Who Do You Ask If You Need Advice And Solutions — Yourself Or Others?
Even Tony Robbins says he is not your guru. How you can be your own guru
We all strive for great outcomes, reaching the goal, and aiming for the best spot. And we never stop asking — how do we get there?
Most of the time we want to know from our mentors and trainers the answer, the solution for HOW to do something, how to change ourselves, and how to switch on the light bulb. The truth is, they cannot give you the answer.
Unfortunately, you have to find the answer yourself. Here is how I found out.
For two years in Japan and about five more in Germany, I practiced Kyudo, Japanese archery, or, literally translated the way of the bow. It seems that only decades later I realize the valuable life lessons it has taught me.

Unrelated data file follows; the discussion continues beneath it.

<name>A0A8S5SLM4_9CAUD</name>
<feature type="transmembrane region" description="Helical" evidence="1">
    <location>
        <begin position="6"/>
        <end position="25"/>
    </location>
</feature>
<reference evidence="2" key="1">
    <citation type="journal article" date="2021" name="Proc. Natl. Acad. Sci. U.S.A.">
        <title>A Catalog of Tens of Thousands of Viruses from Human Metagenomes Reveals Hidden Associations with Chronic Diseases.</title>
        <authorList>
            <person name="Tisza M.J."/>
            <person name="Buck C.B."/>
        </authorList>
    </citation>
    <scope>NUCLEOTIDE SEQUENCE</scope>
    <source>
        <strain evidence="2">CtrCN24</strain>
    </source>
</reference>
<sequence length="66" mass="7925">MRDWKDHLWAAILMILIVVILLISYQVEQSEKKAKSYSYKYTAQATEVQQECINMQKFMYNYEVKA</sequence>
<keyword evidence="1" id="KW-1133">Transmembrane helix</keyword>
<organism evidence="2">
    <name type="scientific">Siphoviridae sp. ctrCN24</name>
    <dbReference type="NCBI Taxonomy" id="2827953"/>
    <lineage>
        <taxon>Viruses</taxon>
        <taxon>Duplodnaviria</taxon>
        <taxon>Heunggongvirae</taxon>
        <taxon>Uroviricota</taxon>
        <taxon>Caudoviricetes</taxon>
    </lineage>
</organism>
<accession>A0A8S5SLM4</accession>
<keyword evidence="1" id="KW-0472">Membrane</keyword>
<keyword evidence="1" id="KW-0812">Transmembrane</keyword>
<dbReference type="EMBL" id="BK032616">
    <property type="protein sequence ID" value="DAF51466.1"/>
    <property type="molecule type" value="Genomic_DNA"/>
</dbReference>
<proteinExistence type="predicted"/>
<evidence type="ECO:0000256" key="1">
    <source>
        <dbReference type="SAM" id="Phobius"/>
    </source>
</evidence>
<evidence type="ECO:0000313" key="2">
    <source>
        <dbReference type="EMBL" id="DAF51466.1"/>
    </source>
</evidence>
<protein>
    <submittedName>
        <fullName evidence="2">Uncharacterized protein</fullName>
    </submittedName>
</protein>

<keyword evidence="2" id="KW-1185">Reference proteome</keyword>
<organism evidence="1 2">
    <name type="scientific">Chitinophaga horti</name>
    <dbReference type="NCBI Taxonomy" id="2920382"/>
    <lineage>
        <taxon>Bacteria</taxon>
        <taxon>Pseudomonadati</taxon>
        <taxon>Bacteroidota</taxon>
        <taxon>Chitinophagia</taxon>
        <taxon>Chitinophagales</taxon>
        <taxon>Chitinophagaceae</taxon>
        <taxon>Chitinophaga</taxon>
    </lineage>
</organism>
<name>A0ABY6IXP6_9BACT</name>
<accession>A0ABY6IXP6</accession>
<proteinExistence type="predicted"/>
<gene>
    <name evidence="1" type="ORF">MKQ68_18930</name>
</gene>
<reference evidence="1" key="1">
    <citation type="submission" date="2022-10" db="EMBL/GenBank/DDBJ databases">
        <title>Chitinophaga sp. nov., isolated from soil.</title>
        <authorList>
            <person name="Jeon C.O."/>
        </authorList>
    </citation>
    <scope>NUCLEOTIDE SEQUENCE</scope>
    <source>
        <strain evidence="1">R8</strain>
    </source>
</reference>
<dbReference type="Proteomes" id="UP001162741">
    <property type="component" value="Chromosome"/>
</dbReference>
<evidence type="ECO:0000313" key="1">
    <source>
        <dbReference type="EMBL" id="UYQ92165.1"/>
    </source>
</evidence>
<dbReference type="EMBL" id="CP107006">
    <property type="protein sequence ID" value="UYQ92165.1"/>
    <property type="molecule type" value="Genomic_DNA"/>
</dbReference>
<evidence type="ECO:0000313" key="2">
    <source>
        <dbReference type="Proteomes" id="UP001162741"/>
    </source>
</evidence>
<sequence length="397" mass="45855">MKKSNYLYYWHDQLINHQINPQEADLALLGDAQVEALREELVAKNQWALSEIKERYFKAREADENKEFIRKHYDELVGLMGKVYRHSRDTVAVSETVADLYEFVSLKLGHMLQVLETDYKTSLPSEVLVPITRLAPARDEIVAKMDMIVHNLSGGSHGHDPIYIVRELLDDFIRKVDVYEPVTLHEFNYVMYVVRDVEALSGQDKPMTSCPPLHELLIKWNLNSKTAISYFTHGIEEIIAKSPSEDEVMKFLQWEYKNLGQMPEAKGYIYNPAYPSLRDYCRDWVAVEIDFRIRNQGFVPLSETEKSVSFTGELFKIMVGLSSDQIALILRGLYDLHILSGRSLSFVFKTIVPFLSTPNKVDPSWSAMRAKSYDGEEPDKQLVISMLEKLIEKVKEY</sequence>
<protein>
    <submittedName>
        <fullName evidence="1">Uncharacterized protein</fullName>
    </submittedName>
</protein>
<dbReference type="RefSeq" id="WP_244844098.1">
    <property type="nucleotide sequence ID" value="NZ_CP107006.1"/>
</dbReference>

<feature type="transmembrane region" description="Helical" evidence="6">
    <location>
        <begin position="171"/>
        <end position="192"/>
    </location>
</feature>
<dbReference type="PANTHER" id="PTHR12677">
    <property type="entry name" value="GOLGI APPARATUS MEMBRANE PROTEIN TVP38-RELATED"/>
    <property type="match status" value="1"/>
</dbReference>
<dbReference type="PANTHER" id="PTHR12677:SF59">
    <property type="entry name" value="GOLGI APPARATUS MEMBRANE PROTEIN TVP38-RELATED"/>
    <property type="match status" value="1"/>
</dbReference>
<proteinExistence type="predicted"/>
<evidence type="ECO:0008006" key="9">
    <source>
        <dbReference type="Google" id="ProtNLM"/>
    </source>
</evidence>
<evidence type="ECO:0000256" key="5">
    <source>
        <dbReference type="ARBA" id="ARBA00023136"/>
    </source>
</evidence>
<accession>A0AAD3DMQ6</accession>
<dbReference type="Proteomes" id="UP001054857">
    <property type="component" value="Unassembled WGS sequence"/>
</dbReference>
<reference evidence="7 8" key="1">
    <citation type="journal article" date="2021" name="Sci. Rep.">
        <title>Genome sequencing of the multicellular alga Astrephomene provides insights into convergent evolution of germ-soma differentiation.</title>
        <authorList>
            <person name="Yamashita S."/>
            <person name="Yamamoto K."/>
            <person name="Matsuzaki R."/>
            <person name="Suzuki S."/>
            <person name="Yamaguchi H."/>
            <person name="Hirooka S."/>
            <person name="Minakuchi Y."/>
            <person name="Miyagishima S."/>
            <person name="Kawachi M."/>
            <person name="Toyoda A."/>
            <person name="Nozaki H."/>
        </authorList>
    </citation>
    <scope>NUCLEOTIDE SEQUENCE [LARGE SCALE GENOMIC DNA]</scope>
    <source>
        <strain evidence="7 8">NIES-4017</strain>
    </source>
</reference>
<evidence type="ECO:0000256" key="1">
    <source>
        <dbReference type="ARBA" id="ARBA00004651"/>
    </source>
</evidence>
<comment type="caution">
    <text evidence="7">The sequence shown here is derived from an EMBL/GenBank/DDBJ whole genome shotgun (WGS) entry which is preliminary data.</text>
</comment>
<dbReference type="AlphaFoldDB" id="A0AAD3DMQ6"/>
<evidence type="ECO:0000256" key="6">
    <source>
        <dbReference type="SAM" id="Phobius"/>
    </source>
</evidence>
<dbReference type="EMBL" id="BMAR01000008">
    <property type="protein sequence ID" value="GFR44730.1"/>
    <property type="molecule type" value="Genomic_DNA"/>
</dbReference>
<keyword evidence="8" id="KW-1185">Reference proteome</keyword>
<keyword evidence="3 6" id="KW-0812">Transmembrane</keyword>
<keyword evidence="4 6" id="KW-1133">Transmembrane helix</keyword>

The 2 important life lessons I like to share and that you can apply to your search for answers are:
- The answer to how and why you reach a goal lies within yourself.
We tend to rely on a “master” (parent, boss, teacher, trainer) to give us the solution, to show us the right way. But the role of a “master” is not to be someone who teaches something, but someone who encourages you to do your best to discover a knowledge that you already carry in your soul writes Paulo Coelho in his book The Archer.
- Practice, Practice, Practice.
No matter what kind of sports, work, career, or activity you want to become good or excellent in, you need perseverance and consistency — never stop practicing. In practice, you build experience and understand the failures and the wins which lead you to a growing repertoire of possible solutions.
The teacher cannot give one How-To answer to all of his students, because we are all different.
This is why a master kyudo instructor keeps his explanations to a minimum and encourages his students to find the answers for themselves through ongoing practice.
He knows that over-teaching only further stimulates the intellect and prevents you from listening to your intuition.
Thus by “over-teaching” the teacher denies the student the chance to experience the hidden, inner workings of…